A new teacher-tracking system is needed to stop dangerous educators like those exposed in a Boston Herald special report from hiding criminal records or questionable behavior with kids and returning to the classroom, experts say. Shoddy reference checks, lack of communication between private and public schools, state foot-dragging in revoking teachers’ licenses and not checking prospective teachers against the FBI criminal offender registry all contributed to the problem.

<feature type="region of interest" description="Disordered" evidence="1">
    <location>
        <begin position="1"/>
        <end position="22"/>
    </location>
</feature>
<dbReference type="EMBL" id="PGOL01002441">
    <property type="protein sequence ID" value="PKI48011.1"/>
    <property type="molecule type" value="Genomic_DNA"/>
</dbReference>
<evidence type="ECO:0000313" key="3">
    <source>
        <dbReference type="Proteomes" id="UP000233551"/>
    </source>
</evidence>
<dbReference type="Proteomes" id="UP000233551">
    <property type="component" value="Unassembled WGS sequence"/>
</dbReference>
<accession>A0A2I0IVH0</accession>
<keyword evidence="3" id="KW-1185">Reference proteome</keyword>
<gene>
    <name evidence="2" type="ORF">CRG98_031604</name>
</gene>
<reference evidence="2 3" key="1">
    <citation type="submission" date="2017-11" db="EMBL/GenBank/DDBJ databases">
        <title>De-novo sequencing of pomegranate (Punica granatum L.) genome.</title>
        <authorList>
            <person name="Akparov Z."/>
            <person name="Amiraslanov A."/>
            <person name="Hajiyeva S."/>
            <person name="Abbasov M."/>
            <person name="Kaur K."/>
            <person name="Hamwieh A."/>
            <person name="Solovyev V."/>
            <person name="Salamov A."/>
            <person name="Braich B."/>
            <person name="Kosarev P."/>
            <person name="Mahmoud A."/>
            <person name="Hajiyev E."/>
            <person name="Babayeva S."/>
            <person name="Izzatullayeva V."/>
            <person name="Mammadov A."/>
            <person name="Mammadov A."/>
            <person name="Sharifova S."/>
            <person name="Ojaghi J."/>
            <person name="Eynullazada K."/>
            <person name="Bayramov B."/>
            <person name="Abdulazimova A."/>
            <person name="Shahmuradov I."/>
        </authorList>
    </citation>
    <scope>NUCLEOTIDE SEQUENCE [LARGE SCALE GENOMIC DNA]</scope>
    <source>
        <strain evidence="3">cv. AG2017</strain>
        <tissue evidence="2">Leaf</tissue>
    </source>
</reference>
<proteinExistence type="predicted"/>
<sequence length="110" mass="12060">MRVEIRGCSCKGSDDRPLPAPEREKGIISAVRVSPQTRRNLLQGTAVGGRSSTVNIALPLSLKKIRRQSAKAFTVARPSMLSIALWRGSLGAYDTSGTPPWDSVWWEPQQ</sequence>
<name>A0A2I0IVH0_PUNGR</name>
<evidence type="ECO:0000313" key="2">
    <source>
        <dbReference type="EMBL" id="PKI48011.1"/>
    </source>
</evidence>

Some gaps could be filled by creating a new agency, said attorney Daniel Heffernan, who represents students abused by educators. The organization would track where teachers work, making sure they can’t omit an employer on their resume. Former employers would be exempt from being sued for divulging damaging information from personnel records. Out-of-state criminal records would be checked. Civil lawsuits, restraining orders and even divorce proceedings could be examined. “There are a lot of things you can do to better ensure there is not someone inappropriate getting a job,” he said. Methuen, Ma., School Superintendent Phillip Littlefield said there must be a national solution to the problem that education insiders call “passing the trash” or the “mobile molestor syndrome.” He wants a nationwide tracking system for teachers that will instantaneously reveal blemishes on a teacher’s record.